This event is made possible by neighbors, for neighbors.
Organized by Coffey Strong.
Open to all.
Gather with neighbors in a quiet way, as we remember the terrible tragedy we endured when our homes and neighborhood burned down. Stand together with flameless candles in remembrance for the lives that were lost. Express gratitude for first responders and local heroes who helped so many so courageously. Offer thanks for the generosity of those from near and far who have helped us in our long journey toward restoration.
Getting there: Neighbors will gather at 7:00 PM at the West side of the Hopper and Coffey intersection. Hopper Ave. will be closed to traffic from Coffey Lane to Mocha from 6-9PM. We recommend parking near your property and walking over to the gathering, or park on Mocha Lane or along Hopper Ave. west of Mocha.
What we have planned:
7:00-7:20 PM Interactive elements, peaceful live music (violins and cello)
Create personalized remembrance luminaria to light up the night
See the designs for proposed landscaping for the corner of Hopper and Coffey
See the Cherry trees which will be planted in memory of our five neighbors who died in the fire.
Bring one of your old house keys to add to a collaborative art work in progress commemorating our lost homes
Tie a ribbon of remembrance to a symbol of hope
7:25-7:40 PM. Circle of Remembrance and Hope
Gather in a circle lit by our luminaria as we hear poetry, music and reflections on our shared experience that forever changed our lives and our neighborhood. A special moment of song and silence to honor the memory of the people who died in Coffey Park on October 9, 2017: Marjorie “Marnie” Schwartz, Valerie Lynn Evans, Tamara Latrice Thomas, Karen Aycock, Carol Collins-Swasey
7:40-8:00 PM Neighbors Together
Connect with neighbors, continue to interact with art elements and make luminaria. Hopeful and inspiring music!
8:00 PM Gathering Concludes
You are invited to bring your luminary with you, or place on your lot as a beacon of hope.
People have always told us at Coffey Strong that recovering from the fires would be a marathon, not a sprint, and it would take many months or even years to restore our neighborhood and our park. What we have done, and have yet to do to for rebuilding is overwhelming. But all of us have received blessings along the way too, as our local community rallied to help, bringing their hearts and hands, talents and resources to help us to that finish line. Yesterday was one of those hope-filled days where we were on the receiving end of so much kindness.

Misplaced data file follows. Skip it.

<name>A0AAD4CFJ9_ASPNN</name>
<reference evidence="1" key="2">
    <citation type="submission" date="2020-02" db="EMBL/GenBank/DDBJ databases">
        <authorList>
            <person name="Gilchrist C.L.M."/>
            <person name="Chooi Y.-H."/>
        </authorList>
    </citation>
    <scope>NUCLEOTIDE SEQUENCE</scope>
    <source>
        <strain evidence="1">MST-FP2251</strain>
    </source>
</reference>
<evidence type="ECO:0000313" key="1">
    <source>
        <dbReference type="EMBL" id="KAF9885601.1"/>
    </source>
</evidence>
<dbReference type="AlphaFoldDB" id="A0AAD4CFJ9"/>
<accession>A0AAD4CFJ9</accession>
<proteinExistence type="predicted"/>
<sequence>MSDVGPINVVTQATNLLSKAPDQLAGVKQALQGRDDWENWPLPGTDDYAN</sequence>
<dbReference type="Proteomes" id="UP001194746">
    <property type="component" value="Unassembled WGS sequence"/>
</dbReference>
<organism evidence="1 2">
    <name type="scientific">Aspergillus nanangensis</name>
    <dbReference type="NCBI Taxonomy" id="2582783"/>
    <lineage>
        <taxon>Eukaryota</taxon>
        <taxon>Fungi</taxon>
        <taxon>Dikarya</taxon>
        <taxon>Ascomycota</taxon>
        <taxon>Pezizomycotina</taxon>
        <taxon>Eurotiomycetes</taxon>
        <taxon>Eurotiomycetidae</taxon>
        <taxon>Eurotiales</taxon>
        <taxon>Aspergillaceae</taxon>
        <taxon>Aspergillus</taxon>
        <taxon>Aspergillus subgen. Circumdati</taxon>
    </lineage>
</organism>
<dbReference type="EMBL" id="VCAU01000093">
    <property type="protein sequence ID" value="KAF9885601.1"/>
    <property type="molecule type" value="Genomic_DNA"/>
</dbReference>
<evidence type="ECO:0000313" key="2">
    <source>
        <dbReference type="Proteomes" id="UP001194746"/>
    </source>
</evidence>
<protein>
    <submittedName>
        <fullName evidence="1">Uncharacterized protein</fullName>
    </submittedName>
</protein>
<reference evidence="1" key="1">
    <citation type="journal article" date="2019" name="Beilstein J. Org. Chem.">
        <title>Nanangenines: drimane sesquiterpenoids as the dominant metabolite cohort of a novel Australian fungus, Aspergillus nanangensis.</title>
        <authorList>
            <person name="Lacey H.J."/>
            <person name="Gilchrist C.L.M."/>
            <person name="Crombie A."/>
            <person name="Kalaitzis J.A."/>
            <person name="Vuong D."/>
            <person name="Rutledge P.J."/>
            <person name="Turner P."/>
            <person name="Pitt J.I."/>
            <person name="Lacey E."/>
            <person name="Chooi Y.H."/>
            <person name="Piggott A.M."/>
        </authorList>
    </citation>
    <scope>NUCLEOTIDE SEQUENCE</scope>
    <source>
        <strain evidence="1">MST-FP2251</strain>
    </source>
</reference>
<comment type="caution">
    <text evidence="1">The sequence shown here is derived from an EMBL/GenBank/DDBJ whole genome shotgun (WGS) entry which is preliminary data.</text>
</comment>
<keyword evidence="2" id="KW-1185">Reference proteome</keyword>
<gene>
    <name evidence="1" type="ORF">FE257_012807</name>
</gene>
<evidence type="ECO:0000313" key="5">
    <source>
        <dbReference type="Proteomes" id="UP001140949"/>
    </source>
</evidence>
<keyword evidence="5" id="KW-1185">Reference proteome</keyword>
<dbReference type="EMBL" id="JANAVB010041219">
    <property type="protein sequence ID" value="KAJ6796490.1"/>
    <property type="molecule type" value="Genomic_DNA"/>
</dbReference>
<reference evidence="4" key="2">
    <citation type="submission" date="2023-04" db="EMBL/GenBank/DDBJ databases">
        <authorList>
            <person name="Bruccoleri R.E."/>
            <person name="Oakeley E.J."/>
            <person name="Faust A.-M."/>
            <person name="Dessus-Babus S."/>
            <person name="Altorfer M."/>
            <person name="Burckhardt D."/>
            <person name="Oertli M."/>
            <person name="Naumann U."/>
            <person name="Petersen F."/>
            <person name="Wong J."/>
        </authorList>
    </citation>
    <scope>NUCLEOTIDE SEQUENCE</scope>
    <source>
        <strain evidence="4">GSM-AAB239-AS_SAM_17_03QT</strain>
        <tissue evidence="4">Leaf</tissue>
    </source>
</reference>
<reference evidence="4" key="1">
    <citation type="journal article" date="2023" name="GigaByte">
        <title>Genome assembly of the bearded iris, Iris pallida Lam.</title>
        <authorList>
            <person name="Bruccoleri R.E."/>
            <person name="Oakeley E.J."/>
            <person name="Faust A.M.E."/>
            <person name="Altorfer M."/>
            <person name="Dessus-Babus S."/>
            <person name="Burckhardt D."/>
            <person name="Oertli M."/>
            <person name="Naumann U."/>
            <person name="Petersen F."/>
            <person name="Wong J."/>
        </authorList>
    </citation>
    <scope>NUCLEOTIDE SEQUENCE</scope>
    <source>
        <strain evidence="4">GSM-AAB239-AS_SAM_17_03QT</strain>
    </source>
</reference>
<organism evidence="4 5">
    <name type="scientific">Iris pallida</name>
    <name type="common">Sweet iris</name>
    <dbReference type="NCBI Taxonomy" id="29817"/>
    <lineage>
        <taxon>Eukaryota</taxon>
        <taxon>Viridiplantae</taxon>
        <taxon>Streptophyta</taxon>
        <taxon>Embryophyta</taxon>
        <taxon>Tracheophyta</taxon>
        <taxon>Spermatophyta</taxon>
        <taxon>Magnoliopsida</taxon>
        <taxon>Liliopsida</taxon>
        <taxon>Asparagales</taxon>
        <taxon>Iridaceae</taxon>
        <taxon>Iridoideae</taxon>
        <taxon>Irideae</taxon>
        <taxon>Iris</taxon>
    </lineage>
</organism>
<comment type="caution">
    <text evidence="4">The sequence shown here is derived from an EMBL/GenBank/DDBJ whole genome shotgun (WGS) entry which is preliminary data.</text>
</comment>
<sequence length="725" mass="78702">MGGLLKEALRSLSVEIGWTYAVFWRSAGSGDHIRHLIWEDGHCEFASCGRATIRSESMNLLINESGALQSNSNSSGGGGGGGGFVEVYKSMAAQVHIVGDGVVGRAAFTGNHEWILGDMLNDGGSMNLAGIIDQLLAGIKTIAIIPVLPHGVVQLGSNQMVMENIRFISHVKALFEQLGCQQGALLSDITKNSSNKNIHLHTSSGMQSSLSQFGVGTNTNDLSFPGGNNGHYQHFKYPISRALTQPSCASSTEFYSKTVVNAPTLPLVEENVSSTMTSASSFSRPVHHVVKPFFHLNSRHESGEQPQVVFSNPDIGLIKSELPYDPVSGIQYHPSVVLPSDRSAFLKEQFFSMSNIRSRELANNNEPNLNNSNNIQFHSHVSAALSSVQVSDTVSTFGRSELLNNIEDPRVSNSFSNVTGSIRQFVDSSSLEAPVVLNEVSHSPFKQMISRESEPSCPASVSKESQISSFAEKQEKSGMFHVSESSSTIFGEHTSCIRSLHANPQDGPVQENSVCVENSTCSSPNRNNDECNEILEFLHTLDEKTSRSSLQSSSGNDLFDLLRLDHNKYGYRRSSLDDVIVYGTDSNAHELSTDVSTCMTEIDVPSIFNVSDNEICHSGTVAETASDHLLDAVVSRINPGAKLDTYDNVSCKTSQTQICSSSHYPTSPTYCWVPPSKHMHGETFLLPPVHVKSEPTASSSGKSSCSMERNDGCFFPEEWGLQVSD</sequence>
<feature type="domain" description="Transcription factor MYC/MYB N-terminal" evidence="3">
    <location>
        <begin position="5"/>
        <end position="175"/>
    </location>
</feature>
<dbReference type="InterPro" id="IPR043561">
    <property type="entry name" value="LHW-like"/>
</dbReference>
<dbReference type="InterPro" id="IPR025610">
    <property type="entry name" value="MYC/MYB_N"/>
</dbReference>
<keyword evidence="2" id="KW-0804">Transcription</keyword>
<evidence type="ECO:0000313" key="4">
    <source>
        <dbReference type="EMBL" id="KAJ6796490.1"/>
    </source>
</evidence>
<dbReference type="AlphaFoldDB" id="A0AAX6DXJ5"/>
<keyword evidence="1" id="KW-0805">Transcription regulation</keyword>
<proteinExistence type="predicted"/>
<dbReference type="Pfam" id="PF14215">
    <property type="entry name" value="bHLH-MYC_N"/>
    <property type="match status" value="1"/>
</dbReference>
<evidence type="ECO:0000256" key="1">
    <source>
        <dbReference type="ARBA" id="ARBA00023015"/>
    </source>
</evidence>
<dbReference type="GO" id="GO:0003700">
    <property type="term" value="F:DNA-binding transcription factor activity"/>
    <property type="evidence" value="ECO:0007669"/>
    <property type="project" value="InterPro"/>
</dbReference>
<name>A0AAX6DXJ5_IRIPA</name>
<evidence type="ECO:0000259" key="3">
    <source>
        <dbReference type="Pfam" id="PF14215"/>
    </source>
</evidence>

When local high school students Turner Welch, Katie Todd, Rene Tolson and Elena Dyer returned to their school this year, they had a vision for making community service projects a new part of their high school Christian Club activities schedule. But realizing that their clubs at Maria Carrillo and Windsor High were small and had a limited capacity to serve, they decided to reach out to other high school clubs to create a larger organization, a group they call the Love Outreach Christian Club. “We came together with a mission and a passion for the community and a desire to share God’s love.” said Todd. They knew that by coming together they could achieve so much more. And they started it off with their first project– a clean up day in our fire-ravaged neighborhood, Coffey Park.
Using their connections at local churches and social media to spread the word, they never imagined how this idea would grow so quickly to bring in 250 volunteers from as far north as Ukiah, representing at least 8 schools. They welcomed anyone who could help to pitch-in, not just Christian Clubs or church groups, but any person who was interested in helping out. For example, more than 40 seventh and eighth graders from nearby Mark West Charter School, were there to volunteer, representing a quarter of that small middle school’s student body, and many adults came to participate as well.